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I have a temperature sensor, which is connected using an USB-I2C adapter (http://www.robot-electronics.co.uk/htm/usb%5Fi2c%5Ftech.htm) I attached this device to my linux computer (suse10). I typed dmesg and saw

usb 3-3: new full speed USB device using ohci_hcd and address 10
usb 3-3: new device found, idVendor=0403, idProduct=6001
usb 3-3: new device strings: Mfr=1, Product=2, SerialNumber=3
usb 3-3: Product: FT232R USB UART
usb 3-3: Manufacturer: FTDI
usb 3-3: SerialNumber: A7007K93
usb 3-3: configuration #1 chosen from 1 choice
ftdi_sio 3-3:1.0: FTDI USB Serial Device converter detected
drivers/usb/serial/ftdi_sio.c: Detected FT232BM
usb 3-3: FTDI USB Serial Device converter now attached to ttyUSB0

But I have no idea how to read the current temperature.

updated 1: Actually the I2C bus can attach up to 127 sensors. But I have no idea how to list the addresses of available sensors.

Can anybody give me some hints? Thanks in advance

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up vote 4 down vote accepted

Your adapter allows you to send I2C commands over a virtual serial port. A serial port has been created for you. You need to open it and send commands to it. The commands are specific to the device you are connected to. See the example in the link you provided to get an idea.

It is hard to give you correct instructions without a datasheet. Most probably your device will use one byte address and the read procedure is as follows:

[I2C_AD1] [Device I2C address + Read bit] [Device Address register] [Number of bytes to read]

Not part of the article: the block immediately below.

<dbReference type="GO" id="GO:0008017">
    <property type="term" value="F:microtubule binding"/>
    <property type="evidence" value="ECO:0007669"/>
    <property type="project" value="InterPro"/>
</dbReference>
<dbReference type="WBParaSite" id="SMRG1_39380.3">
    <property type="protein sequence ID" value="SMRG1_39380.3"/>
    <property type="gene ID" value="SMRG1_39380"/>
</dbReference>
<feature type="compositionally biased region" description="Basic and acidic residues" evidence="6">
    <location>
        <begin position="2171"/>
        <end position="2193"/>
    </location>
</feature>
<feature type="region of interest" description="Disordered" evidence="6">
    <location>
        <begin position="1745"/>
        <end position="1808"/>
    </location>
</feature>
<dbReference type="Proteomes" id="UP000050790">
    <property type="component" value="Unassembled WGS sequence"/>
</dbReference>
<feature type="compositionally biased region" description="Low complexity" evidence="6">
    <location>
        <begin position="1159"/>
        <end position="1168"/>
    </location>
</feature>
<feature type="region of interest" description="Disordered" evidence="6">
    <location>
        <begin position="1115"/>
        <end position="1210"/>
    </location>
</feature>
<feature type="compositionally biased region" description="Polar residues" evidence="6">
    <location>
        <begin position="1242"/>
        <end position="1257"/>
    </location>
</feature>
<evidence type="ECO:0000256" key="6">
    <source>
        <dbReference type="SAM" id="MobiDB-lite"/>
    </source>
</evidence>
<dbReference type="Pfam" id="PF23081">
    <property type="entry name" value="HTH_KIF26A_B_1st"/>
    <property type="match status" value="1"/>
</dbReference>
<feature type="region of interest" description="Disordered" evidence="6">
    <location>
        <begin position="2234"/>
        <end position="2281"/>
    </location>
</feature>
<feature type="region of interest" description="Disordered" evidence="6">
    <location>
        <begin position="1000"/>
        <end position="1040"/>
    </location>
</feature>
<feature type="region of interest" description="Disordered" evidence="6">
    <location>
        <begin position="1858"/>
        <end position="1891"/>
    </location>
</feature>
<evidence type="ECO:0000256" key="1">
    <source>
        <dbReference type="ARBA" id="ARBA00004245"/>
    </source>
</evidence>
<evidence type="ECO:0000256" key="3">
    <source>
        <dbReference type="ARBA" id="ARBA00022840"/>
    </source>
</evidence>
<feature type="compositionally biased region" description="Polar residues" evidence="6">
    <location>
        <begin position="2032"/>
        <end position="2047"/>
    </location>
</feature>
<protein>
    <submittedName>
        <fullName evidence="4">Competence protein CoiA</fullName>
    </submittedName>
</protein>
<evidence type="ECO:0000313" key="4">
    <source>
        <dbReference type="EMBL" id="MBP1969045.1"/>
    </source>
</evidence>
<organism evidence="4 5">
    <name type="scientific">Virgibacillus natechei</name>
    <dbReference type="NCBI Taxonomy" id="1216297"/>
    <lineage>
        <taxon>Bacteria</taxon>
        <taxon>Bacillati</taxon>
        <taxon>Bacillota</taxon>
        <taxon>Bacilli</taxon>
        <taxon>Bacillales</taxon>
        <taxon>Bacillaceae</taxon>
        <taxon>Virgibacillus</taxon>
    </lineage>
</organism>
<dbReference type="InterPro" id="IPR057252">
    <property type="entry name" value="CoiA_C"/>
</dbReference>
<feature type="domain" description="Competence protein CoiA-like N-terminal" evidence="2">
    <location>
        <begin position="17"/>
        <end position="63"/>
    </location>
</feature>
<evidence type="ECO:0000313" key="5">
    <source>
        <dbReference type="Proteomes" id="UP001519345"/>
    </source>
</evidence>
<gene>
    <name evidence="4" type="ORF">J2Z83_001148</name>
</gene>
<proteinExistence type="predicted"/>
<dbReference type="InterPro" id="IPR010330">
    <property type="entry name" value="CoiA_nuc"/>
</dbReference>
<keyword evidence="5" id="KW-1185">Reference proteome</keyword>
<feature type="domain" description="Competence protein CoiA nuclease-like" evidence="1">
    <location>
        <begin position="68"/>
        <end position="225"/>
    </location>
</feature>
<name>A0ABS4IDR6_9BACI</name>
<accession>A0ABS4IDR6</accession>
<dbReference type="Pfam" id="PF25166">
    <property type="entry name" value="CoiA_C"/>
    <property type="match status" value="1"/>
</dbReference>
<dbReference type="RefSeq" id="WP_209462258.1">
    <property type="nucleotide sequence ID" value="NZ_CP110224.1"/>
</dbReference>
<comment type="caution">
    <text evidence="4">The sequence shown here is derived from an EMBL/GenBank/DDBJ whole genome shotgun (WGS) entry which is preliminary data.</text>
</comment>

0x55 0xXX 0x00 0x01

You need to send 4 bytes to the serial port. The first one instructs the USB to I2C converter to send a read command. The second one is the address of the device attached to the I2C bus. I2C devices use 7-bit addresses (0-127). Usually these are given with one bit shifted at the left. Therefore you need to scan these addresses (iterate from 0 to 127, shift left one bit, set bit0 to 1):

([0x00 - 0x7F] << 1) | 1

Since we don't have a datasheet I can't tell anything about the last two bytes. You could try to use dummy values. If a device is attached to the scanned I2C address, it should reply with a NACK to an attempt to read a non-existing register. Read commands sent to an I2C address that doesn't correspond to an actual device should be ignored.

share|improve this answer
    
Thanks, this is in the correct direction. However, I am not sure, which command I should send. I was only successfully queried the revision number of the firewire. I am still not able to scan all possible device addresses (maximal 127) and am not able to read the value of available devices. – stanleyxu2005 Oct 13 '09 at 15:03
    
Which temperature sensor are you using? Is there a datasheet available somewhere? – kgiannakakis Oct 13 '09 at 18:58
    
Hi, I am still searching for datasheet of the temperature sensor. But I think, even without any datasheet, it should still have a way to scan, which addresses are occupied. Is it possible? – stanleyxu2005 Oct 14 '09 at 8:49
    
See my edited reply for an example. – kgiannakakis Oct 14 '09 at 9:50

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